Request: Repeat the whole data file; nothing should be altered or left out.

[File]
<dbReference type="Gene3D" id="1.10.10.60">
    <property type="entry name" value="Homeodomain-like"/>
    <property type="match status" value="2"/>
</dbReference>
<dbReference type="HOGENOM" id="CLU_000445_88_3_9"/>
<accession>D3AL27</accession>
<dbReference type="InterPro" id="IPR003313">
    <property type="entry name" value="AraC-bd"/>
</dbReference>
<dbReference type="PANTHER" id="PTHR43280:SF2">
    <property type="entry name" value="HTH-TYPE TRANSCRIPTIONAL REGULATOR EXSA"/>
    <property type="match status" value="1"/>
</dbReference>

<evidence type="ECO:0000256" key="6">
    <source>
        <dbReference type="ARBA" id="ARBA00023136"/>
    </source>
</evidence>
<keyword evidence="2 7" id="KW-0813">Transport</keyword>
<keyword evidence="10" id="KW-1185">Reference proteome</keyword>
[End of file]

<dbReference type="Gene3D" id="1.10.10.60">
    <property type="entry name" value="Homeodomain-like"/>
    <property type="match status" value="2"/>
</dbReference>
<dbReference type="HOGENOM" id="CLU_000445_88_3_9"/>
<accession>D3AL27</accession>
<dbReference type="InterPro" id="IPR003313">
    <property type="entry name" value="AraC-bd"/>
</dbReference>
<dbReference type="PANTHER" id="PTHR43280:SF2">
    <property type="entry name" value="HTH-TYPE TRANSCRIPTIONAL REGULATOR EXSA"/>
    <property type="match status" value="1"/>
</dbReference>

<evidence type="ECO:0000256" key="6">
    <source>
        <dbReference type="ARBA" id="ARBA00023136"/>
    </source>
</evidence>
<keyword evidence="2 7" id="KW-0813">Transport</keyword>
<keyword evidence="10" id="KW-1185">Reference proteome</keyword>